Addiction is never easy, especially when you’re trying to keep your job. Once you have reached the point where you can no longer deal with your addiction, you will want to enter or attend inpatient rehab. However, that is a time where it is extremely difficult to keep your job. Keeping your job while you are in rehab is challenging, but certainly not impossible. You will no doubt have the question of “how do I keep my job in rehab” in your mind during this trying time. Here are the steps you must take to keep your job during rehab.
Family Medical Leave Act
One of the most important tools available to you while in rehab, is the Family Medical Leave Act, or FMLA. This is a federal law that is in place specifically for individuals who take an extended time away from work because of “serious health conditions”. Substance use disorder is included under that category. Under the FMLA, a person is able to take 12 weeks off to attend inpatient rehab. This law also allows them to keep their job during rehab, although they are not paid during that time.
To qualify for leave for rehab under the Family Medical Leave Act and keep job during rehab, you must meet the following requirements:
• Work for an employer who covers the FMLA
• You must have worked for your employer for at least 12 months and 1,250 hours
• Work within the United States and for a public or private employer that has at least 50 employees
• Have a “serious health condition” that requires you to take extended medical leave (of course, if you have a necessity to enter a rehab program, you qualify as having a “serious health condition”)
It is important to know that drug and alcohol addiction does qualify as a “serious health condition” according to the standards set forth by the FMLA. You will want to request a leave of absence with your employer and consult with a treatment provider that can give you a full assessment and provide advice on treatment options that would best suit your needs and circumstances.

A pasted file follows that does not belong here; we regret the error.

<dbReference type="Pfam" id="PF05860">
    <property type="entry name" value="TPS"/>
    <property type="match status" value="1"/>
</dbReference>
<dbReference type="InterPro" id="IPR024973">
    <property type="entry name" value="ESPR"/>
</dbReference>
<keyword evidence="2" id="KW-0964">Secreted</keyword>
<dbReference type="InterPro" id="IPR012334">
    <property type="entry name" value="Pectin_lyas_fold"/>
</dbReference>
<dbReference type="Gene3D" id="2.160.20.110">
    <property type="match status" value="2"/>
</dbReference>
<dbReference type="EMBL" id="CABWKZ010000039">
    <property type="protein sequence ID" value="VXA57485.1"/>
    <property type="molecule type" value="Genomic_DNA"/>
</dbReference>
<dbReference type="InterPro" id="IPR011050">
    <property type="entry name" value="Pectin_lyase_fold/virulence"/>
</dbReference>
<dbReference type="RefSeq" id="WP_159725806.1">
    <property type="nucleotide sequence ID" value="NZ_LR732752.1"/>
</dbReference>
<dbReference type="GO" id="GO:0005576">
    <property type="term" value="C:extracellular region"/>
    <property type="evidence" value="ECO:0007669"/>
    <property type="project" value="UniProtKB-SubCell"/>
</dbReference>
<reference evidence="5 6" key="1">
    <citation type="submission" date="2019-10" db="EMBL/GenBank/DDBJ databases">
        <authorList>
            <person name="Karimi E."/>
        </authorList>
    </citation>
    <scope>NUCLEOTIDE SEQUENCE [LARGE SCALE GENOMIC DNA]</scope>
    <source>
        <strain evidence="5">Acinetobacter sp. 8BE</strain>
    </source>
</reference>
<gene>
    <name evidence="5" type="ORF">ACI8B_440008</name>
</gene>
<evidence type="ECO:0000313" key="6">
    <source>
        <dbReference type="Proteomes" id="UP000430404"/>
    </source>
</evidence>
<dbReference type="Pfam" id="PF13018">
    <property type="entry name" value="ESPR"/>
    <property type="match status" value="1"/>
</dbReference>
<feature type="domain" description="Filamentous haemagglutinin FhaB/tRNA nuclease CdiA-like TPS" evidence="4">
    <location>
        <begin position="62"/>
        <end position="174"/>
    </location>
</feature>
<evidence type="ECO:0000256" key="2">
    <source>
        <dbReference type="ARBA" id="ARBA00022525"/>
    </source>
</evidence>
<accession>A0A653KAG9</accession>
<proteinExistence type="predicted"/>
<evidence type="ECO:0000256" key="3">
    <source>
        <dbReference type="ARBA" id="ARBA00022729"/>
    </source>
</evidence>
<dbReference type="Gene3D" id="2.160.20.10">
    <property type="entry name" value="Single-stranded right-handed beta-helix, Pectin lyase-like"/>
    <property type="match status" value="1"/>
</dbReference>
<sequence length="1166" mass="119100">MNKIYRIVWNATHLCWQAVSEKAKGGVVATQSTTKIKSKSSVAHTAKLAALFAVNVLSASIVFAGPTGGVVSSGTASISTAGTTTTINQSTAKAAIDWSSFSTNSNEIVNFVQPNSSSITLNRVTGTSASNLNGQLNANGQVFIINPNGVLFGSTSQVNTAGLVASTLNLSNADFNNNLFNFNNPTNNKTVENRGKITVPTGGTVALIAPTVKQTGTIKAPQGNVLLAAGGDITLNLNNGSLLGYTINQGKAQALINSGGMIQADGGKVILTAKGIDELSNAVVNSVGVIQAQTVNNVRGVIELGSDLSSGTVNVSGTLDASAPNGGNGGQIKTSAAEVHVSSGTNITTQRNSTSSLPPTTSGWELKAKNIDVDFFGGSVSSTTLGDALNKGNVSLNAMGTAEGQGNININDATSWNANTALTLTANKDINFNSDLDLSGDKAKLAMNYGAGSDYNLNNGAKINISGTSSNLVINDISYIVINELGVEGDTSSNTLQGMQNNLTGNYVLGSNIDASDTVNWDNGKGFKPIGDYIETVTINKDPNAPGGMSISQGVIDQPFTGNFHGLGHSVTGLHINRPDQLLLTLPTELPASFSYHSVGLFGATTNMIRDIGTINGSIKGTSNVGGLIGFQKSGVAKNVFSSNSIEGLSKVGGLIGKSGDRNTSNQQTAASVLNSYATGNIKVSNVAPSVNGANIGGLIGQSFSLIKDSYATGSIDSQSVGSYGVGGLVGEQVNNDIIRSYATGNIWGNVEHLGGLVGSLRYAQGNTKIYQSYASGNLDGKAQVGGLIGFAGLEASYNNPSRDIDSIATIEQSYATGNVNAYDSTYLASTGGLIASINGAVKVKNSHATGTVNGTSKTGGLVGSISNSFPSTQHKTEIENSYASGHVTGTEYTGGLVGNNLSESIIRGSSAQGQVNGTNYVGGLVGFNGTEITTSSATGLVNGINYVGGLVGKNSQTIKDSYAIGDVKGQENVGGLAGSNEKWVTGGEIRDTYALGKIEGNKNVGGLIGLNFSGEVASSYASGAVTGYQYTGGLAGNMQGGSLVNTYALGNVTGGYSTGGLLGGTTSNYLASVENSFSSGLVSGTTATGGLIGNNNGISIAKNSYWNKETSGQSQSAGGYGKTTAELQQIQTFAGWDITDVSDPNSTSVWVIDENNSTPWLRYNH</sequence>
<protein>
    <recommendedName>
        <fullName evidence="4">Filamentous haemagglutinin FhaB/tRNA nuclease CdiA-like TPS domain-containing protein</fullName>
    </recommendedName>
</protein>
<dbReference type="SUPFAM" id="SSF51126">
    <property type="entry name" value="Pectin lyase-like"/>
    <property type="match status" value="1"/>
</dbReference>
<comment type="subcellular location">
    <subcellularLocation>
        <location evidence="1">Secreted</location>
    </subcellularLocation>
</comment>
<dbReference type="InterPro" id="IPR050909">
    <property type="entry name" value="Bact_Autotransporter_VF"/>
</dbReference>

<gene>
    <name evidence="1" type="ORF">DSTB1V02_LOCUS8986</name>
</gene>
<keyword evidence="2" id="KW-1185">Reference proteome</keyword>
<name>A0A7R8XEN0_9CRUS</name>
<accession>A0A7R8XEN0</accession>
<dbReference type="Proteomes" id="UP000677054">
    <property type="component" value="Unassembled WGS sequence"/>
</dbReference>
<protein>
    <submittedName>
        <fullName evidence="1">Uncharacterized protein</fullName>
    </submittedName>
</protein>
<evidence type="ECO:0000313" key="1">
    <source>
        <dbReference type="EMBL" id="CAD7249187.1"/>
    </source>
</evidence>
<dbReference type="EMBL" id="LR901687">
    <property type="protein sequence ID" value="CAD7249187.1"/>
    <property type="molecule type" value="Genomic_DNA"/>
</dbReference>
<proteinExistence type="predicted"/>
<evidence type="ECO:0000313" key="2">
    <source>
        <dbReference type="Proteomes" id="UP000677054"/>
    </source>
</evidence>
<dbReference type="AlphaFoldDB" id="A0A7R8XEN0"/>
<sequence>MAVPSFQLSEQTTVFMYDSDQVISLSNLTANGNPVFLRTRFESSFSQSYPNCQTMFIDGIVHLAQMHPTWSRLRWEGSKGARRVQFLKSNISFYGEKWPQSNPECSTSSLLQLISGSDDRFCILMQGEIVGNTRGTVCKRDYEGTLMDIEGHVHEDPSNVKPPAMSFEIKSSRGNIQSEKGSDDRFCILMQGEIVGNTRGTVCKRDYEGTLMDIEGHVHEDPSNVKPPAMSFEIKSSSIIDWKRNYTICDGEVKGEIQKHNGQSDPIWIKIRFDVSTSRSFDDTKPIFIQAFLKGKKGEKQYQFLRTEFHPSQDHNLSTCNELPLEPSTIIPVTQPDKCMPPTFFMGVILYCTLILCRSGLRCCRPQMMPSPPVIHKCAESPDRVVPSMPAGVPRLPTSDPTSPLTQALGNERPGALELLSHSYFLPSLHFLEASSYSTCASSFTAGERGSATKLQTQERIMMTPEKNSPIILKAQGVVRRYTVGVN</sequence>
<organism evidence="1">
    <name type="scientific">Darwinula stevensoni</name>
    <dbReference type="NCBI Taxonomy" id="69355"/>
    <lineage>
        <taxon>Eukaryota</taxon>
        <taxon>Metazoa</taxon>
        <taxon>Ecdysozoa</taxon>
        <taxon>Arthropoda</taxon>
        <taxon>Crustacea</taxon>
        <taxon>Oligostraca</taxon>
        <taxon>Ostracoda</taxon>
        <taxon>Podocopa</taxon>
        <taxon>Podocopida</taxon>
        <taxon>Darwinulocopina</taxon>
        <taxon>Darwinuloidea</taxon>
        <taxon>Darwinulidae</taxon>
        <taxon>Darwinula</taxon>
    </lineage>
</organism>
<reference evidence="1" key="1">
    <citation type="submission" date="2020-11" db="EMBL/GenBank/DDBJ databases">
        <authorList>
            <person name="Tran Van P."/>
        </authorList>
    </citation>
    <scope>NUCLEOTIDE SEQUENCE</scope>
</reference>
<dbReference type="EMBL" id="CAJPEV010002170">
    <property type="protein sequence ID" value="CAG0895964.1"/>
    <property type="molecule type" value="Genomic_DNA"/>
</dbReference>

Meeting the Criteria
Substance use disorder is considered by the FMLA to be an “illness, injury, impairment or physical or mental condition”. It means that you require a legal extended leave of absence from your job, provided you meet certain criteria:
• You must receive inpatient rehab in a medical facility
• You require ongoing treatment that includes the inability to work more than three consecutive days; the inability to work at the first seven days and within the last 30 days of your treatment; and the inability to work within the first seven days and you have a requirement of medication or therapy
• You are unable to work and are receiving treatment over an extended amount of time and that requires two healthcare provider visits per year
• Your treatment requires your absence from work so you can receive multiple treatment options that would otherwise leave you incapacitated for more than three days without said treatment
There is another law that helps protect you when you need rehab and allows you to keep your job. This is the Americans with Disabilities Act or ADA. Addiction does qualifies as an impairment under this law, and it prevents individuals from being discriminated against. This enables their job to be protected if they have a need for a leave of absence. Both drug addiction and alcoholism are included as “disabilities”, according to the ADA. This allows people to seek treatment and recovery meetings under reasonable accommodations from employers.
Keep Your Job During Rehab
With these things in mind, you don’t have to worry about “how do I keep my job in rehab”. These laws exist to protect you.
Our recovery specialists at Anchor Bay Recovery are available 24/7 to answer any of your questions. Please call us at 800-249-1932 or use the form on this page. We can also verify your insurance coverage online, or over the phone. All calls are free and confidential!
Photo credit to Flickr user Kevin Lamb.